In a world of Twitter and short attention spans, how can a poet convey the deep reflections, insights and aesthetic sensibilities that are the essence of his art form? For Sander Zulauf, poet and professor at County College of Morris (CCM), the answer was to follow in the footsteps of Matsuo Bashō, a 17th century Japanese master of haiku, and write a book of haiku while residing on an island.
The resulting book, Bashō in America
(iUniverse), was written by Zulauf during a stay at a cabin on a Lake George island. The book, which envisions Bashō leaving his Lake Biwa “abode of illusion” in Japan to visit an “abode of illusion” on Lake George, weaves Zulauf’s haikus around the prose of Bashō and quotations by translator and poet Sam Hamill.
Zulauf, of Byram Township, will be giving a reading from his book and autographing copies at a reception in the CCM Campus Store on Thursday, November 13, at 4:30 p.m., at 214 Center Grove Road, Randolph.
Included among his poems are: autumn morning sun / breaks through rain clouds / gold beads on pine boughs
, and blessings flow from black / mountain down on these islands / to the ready soul
“This book was a fantasy come true,” he says. “The synchronicity of Bashō and me and this little adventure was amazing. He speaks of pine islands, black mountains and clear waters. That is what I found at Lake George. It just felt like it was meant to be.”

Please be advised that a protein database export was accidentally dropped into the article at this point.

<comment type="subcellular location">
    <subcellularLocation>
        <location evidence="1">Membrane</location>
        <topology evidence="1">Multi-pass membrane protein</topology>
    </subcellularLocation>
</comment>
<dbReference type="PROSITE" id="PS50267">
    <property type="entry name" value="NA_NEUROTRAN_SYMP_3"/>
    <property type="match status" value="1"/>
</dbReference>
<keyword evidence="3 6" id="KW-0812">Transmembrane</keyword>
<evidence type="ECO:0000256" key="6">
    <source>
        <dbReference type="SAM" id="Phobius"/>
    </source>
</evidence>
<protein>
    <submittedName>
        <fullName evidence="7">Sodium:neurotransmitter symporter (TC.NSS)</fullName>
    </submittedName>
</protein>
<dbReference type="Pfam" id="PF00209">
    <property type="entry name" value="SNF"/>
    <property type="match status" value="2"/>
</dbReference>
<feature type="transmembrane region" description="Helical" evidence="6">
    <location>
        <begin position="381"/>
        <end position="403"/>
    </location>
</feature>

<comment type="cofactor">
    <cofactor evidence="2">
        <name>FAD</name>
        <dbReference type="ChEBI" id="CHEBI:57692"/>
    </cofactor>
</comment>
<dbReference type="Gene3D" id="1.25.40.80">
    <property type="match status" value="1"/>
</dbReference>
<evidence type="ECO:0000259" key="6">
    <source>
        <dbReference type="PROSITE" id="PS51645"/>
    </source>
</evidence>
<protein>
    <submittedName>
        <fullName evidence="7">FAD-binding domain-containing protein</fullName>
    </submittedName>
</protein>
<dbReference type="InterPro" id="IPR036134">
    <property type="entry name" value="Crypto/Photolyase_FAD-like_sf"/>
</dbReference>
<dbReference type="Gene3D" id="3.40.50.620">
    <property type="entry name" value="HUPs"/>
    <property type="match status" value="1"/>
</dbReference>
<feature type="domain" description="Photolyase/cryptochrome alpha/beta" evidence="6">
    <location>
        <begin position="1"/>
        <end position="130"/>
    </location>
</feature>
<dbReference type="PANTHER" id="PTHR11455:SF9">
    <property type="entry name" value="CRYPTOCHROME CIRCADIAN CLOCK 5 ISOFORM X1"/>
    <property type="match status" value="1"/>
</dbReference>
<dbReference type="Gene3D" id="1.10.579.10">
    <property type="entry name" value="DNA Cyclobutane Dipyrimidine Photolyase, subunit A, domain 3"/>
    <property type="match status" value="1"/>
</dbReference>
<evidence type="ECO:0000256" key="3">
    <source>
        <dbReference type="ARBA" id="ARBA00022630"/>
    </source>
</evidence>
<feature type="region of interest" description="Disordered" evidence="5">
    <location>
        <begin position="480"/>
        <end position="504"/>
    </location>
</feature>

The book, available on Amazon and Barnes and Noble, has met with shining reviews.
“In this stunning collection Sander Zulauf makes a convincing bid to become our American Bashō. Poem after brief poem struck me right between the eyes, with shocks of recognized truth,” wrote X.J. Kennedy, poet and translator.
The publisher also awarded the book its Rising Star designation, which is rare for a book of poetry to receive such recognition.
This is Zulauf’s fourth book of poetry. His third book, Where Time Goes, is now in its second edition. His other books are Succasunna New Jersey and Living Waters.
Asked what he seeks to convey in his poetry, Zulauf replies, “I’ve always been fascinated by the abundance of creation and nature’s beauty. Poetry allows me to convey some of that wonder. It’s a kind of communion with the world and my soul.”
At CCM, he teaches a number of courses, including English composition, poetry and creative writing. At the top of each class syllabus, he includes a quote to guide his students. It reads, “The point of higher education is to think logically, live creatively and act ethically.”
Teaching at a community college, he says, also has its unique rewards. “I’ve seen so many lives turned around here.”
Zulauf earned his bachelor’s degree from Gettysburg College and his master’s degree from Indiana University. He has been a poet with the Geraldine R. Dodge Foundation since 1987 and was named the first Poet Laureate of the Episcopal Diocese of Newark in 1999.